FBFI and the KJV

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TylerR's picture

Editor

How foolish that this even needs to be addressed in this fashion. Verily, I am grateful I don't have to tap-dance like this at my church. There is no institutional history of KJVO in my congregation.

Tyler is a pastor in Olympia, WA and an Investigations Manager with a Washington State agency. He's the author of the book What's It Mean to Be a Baptist?

John E.'s picture

David Shumate is presently working on a clarifying statement on reasons for using the KJV that would be outside the realm of orthodoxy and biblical principle regarding how to interact with those that differ.

If my understanding is correct, I think that the forthcoming statement will not be well-received by the KJV-only crowd. If that's correct, good for the FBFI. 

Tyler, I too am thankful that my church doesn't have a history of KJV-onlyism (on any level). However, my church and its associations are not perfect, have blind spots, and carry past baggage. Shepherding to better, more mature, or even correct positions requires charity and humility and, often, time.

Sometimes charity means that things don't move as quickly as outsiders wish. Considering that the FBFI is dealing with the convoluted spiderweb of bad teaching about translation issues that continues to plague segments of fundamentalism, I think we outsiders should be encouraged by their charity even if that charity comes at the expense of speed and directness. More souls are involved than the pastors and teachers who dogmatically spread the bad and even false teaching of KJV-onlyism. Many faithful and well-meaning brothers and sisters in Christ would be hurt and potentially pushed further into the arms of bad and false teaching if the FBFI were to come out swinging too hard.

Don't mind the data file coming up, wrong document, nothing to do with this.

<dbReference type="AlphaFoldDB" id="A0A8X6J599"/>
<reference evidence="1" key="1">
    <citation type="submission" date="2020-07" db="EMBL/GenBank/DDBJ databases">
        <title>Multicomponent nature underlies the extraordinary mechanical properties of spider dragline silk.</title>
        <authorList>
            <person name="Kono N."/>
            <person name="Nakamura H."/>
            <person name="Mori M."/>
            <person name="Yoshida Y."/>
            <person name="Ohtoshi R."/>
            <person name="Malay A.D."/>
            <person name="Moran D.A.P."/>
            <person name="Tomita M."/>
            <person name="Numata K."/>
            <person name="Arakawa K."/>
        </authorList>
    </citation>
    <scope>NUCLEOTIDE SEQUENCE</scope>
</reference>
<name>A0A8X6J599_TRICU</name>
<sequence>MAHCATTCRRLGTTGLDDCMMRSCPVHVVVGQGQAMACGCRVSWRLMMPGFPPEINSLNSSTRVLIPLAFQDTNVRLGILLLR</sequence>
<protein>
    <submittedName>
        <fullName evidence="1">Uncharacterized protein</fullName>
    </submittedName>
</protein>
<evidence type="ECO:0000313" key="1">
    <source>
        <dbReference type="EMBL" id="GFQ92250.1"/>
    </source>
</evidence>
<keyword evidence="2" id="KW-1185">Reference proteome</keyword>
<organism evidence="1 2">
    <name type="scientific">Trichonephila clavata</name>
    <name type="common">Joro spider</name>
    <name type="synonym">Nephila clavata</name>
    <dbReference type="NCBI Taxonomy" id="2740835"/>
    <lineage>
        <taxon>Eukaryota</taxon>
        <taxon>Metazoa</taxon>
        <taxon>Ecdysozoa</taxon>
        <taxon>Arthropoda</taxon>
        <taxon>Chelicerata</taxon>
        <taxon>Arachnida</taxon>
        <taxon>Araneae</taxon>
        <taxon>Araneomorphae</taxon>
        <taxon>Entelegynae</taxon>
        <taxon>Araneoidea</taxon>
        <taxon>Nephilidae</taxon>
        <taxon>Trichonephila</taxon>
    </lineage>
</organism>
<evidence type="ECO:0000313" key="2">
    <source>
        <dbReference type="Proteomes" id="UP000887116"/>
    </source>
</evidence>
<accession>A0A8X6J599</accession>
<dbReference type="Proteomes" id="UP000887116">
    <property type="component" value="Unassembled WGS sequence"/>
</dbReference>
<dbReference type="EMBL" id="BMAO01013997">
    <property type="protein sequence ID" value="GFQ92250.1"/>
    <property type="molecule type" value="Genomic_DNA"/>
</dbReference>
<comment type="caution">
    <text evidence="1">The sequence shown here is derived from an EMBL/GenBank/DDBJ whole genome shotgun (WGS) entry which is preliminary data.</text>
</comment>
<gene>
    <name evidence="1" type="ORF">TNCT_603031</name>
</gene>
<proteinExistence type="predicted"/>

C. D. Cauthorne Jr.'s picture

From the article:  "David Shumate is presently working on a clarifying statement on reasons for using the KJV that would be outside the realm of orthodoxy and biblical principle." 

Does the FBFI not see this as another PR disaster waiting to happen with those who have historically been the core constituency of the fellowship?  Having Mark Ward (a Gospel Coalition contributor) to speak at the annual meeting and then writing such a "clarifying statement" are both needlessly divisive actions on the part of the FBFI.

John E.'s picture

You wrote:

Does the FBFI not see this as another PR disaster waiting to happen with those who have historically been the core constituency of the fellowship?  Having Mark Ward (a Gospel Coalition contributor) to speak at the annual meeting and then writing such a "clarifying statement" are both needlessly divisive actions on the part of the FBFI.

We don't know what that clarifying statement is going to say. As you alluded to, many of the past core constituency of the FBFI are sympathetic to the KJV-only position, at the least. The FBFI is in a tricky position, and I believe that "our side" taking shots at them as they work through this is counterproductive. At the least, we should wait until this forthcoming statement comes out before we take aim at the FBFI. 

TylerR's picture

Editor

Ward's book is a model of charity and clarity. I did a 90 minute video interview with him that posted on SI earlier this year. I also know change takes time. My comments were simply an expression of my own gratitude that KJVO is one problem I've left far behind me in my own ministry context. As an outsider to the FBFI, I understand they have to straddle the fence for their varied constituency, but I'm frustrated the tap-dancing still needs to happen. We should be past this by now. 

Tyler is a pastor in Olympia, WA and an Investigations Manager with a Washington State agency. He's the author of the book What's It Mean to Be a Baptist?

Jay's picture

Yes, Tyler, we should be long past this.  But the decisions were made not to rock the boat and to preserve “unity”, which allowed the cancerous teaching to quietly spread and take further root.

The FBFI needs to amputate that teaching out.

"Our task today is to tell people — who no longer know what sin is...no longer see themselves as sinners, and no longer have room for these categories — that Christ died for sins of which they do not think they’re guilty." - David Wells

John E.'s picture

Unless you've read the forthcoming statement, how can you have such epistemic confidence about what "decisions were made?"